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  • Dezeen
  • Date:02/07/2019

Bacteria is helping create unconventional, yet sustainable building materials

If we want to start building more sustainably, we have to think beyond traditional building materials such as brick, wood, glass, and concrete. At least, that's the way two European designers are thinking after creating a self-supporting column out of knitted fibers. While a knitted structure would typically droop to the floor, this column uses a type of bacteria that helps form a rigid layer. Such a structure can't necessarily compete with other high tech fibers such as carbon or glass fibers, but it does allow for much more complex shapes which can be used for "spatial dividers, shading features,…

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  • TreeHugger
  • Date:02/06/2019

This nonprofit is tackling homelessness by turning school busses into homes

Oregon has one of the highest rates of homelessness amongst children, with more than 22,000 students lacking a proper home. That shocking statistic inspired a nonprofit to start converting retired school busses into fully functioning, attractive tiny houses on wheels for homeless children and their parents. The school busses-turned-homes, which are called “skoolies”, are a solution to homelessness as they are much faster to construct than affordable housing and less expensive than other options. They require no permit, zoning change, land acquisition or other forms of bureaucracy that might stop families from owning a proper home. On top of that,…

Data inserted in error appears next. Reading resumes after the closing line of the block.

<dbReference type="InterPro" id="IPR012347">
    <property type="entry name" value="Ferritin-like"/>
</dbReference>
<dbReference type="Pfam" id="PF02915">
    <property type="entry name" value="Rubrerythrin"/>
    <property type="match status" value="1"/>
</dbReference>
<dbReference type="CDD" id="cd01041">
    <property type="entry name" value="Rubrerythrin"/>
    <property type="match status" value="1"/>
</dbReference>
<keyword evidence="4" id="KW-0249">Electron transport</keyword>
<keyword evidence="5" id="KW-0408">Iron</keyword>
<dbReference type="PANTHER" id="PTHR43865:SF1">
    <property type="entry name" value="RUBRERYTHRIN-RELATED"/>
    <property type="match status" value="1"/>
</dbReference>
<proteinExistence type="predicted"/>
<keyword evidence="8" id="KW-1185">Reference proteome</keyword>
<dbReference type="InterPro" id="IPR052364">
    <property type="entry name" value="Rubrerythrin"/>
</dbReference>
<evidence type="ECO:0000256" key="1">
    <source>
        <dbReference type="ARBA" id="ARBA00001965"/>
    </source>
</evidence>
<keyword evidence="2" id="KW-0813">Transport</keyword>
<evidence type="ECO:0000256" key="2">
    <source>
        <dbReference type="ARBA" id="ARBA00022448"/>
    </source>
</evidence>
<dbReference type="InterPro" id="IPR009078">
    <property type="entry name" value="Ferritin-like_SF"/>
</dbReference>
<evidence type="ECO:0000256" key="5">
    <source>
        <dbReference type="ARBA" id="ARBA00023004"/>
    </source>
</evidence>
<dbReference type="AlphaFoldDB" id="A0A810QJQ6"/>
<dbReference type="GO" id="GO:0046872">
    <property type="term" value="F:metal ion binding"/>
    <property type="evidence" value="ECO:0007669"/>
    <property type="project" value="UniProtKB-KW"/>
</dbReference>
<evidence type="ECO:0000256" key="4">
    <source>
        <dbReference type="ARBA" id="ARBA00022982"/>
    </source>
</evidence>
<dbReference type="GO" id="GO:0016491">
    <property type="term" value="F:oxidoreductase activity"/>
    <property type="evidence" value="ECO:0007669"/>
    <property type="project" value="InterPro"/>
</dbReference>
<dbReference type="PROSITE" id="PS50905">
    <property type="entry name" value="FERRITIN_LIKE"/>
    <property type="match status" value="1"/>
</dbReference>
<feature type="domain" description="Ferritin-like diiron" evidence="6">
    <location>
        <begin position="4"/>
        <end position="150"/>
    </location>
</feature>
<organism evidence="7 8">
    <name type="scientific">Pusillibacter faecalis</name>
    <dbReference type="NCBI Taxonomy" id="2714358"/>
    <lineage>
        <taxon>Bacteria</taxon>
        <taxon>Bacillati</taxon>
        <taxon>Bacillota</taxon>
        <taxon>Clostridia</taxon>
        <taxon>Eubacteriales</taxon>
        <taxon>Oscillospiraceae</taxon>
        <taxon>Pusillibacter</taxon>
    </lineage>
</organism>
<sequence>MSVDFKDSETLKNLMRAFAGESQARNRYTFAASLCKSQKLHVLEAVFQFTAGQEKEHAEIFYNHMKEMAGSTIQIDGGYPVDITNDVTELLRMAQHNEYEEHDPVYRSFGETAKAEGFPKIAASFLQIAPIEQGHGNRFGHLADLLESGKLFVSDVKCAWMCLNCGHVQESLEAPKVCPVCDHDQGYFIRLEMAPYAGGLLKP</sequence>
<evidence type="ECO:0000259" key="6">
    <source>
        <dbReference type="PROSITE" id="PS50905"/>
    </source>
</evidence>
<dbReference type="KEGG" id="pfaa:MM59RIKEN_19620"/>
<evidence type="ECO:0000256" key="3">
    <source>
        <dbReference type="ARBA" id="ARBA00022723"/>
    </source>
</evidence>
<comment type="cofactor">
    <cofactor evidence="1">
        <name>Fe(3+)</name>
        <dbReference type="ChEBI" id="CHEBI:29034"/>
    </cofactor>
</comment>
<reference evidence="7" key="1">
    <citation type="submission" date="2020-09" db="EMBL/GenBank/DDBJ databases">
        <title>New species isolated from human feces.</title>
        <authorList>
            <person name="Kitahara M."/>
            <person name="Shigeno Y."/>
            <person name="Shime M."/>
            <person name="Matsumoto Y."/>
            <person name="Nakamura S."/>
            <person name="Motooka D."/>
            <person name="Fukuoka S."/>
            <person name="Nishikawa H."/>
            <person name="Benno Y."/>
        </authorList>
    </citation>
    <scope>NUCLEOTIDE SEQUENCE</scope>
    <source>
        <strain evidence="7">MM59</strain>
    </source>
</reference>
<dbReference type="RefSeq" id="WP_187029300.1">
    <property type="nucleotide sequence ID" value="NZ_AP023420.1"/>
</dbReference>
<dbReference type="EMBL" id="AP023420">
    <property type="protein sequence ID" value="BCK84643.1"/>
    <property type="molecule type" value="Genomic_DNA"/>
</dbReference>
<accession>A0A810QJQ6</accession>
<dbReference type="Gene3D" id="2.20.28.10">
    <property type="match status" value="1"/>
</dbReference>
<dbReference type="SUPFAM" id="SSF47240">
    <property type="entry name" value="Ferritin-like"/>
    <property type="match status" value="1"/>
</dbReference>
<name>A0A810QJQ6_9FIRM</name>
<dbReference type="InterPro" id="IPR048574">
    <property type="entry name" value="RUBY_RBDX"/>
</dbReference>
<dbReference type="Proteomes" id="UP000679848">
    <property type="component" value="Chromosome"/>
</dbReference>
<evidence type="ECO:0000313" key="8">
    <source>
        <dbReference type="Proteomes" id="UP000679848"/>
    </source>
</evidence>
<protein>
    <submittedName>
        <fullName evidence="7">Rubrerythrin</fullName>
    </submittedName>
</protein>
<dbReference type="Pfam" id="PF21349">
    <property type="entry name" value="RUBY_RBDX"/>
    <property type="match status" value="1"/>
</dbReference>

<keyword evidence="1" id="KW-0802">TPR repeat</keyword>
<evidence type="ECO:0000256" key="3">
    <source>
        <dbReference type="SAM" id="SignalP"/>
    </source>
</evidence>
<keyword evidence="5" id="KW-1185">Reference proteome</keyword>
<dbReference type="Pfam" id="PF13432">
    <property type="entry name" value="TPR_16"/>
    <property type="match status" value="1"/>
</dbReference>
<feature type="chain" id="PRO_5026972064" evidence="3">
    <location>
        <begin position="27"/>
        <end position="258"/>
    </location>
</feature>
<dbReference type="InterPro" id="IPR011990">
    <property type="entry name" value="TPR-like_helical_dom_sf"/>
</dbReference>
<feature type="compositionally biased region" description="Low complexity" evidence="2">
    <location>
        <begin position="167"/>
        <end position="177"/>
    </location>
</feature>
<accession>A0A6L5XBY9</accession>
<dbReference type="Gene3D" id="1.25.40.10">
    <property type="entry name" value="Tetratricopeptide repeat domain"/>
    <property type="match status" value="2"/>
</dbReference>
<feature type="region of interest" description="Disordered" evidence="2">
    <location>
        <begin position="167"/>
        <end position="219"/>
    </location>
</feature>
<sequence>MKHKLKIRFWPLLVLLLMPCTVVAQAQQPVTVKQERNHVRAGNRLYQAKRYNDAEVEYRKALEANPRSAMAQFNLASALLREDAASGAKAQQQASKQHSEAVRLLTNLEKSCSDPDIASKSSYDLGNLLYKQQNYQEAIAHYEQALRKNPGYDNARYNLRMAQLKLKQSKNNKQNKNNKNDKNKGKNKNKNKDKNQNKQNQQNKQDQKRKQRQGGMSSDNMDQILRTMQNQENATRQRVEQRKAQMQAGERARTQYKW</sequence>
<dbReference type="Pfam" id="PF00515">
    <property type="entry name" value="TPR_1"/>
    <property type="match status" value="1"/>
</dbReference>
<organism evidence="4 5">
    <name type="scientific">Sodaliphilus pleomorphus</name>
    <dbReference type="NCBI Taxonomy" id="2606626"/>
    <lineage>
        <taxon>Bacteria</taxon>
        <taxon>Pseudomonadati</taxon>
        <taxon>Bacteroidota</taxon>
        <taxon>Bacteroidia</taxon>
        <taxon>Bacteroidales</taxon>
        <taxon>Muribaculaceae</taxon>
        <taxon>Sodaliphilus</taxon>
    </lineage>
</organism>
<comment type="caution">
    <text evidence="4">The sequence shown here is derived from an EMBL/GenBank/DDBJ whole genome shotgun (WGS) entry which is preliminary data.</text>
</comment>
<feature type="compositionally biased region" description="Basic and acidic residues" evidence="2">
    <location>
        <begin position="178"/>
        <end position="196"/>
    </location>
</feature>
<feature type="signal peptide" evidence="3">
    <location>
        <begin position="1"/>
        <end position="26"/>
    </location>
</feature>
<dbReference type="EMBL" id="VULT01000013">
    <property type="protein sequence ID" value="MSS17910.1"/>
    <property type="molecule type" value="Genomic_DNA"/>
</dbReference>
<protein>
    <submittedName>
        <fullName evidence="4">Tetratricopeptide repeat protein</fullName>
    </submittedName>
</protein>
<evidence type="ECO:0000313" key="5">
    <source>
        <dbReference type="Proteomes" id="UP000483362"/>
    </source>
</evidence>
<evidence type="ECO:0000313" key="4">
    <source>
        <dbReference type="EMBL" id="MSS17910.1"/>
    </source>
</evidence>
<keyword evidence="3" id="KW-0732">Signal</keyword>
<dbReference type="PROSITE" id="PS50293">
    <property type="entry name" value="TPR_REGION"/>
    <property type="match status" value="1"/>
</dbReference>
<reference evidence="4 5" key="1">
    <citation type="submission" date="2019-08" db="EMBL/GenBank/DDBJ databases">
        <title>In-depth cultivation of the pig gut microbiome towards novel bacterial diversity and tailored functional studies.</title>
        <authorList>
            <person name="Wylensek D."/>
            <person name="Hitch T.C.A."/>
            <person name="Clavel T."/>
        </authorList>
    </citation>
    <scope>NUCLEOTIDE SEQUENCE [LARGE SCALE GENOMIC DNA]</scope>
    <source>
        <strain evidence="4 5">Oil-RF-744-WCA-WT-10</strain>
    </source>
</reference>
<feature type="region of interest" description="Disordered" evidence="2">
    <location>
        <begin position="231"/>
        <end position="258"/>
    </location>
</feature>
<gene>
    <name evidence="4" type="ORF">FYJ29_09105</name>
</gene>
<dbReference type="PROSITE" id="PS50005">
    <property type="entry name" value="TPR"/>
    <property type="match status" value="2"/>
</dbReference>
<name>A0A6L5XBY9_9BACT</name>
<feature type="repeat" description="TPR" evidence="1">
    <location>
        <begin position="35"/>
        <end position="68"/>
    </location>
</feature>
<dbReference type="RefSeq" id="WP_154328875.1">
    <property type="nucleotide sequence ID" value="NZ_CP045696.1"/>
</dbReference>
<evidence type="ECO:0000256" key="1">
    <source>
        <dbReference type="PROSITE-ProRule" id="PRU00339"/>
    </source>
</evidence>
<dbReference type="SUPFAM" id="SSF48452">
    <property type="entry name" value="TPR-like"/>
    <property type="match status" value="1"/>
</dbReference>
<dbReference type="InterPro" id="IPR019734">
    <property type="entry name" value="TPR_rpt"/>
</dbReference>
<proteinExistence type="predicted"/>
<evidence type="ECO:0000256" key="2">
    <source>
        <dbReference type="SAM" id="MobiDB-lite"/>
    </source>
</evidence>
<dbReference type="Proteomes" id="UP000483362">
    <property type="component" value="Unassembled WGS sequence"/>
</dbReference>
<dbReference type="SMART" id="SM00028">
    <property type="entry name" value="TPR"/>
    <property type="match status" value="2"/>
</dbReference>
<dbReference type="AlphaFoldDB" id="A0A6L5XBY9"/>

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  • Yes Magazine
  • Date:02/05/2019

The case for constructing more buildings using 'living' elements

Integrating the combination of biology and technology into our living spaces could help us develop a more sustainable relationship with our natural environment. With more biomaterials emerging at the horizon, integrating them with smart gadgetry could reshape our living spaces into healthier and more sustainable architectural ecosystems. Dr. Rachel Armstrong, professor of experimental architecture, makes a solid case for constructing more buildings using living elements. Have a listen here.

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  • Singularity Hub
  • Date:02/01/2019

The urban planning of global cities is looking more futuristic than ever

Integrating state-of-the art technology into urban development, countries like Qatar, India, and Malaysia are building futuristic cities which look like they’re out of a science fiction movie. Technologies that once seemed impossible, like driverless cars and drone taxis, are now popping up in the blueprints of mega-developments around the world. Take a look at some of the city-building projects that are blurring the lines between reality and science fiction.

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  • Business Insider
  • Date:01/29/2019

The Dutch engineer who wants to build cities that heal us, not hurt us

Why do the cities we build damage our health? This is the question posed by Daan Roosegaarde, a Dutch designer who is on a mission to intertwine our cities with human values such as clean air, clean water, and clean energy. Have a look here to see Roosegaarde is pushing to make humanity “future proof.”

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  • Fortune
  • Date:01/23/2019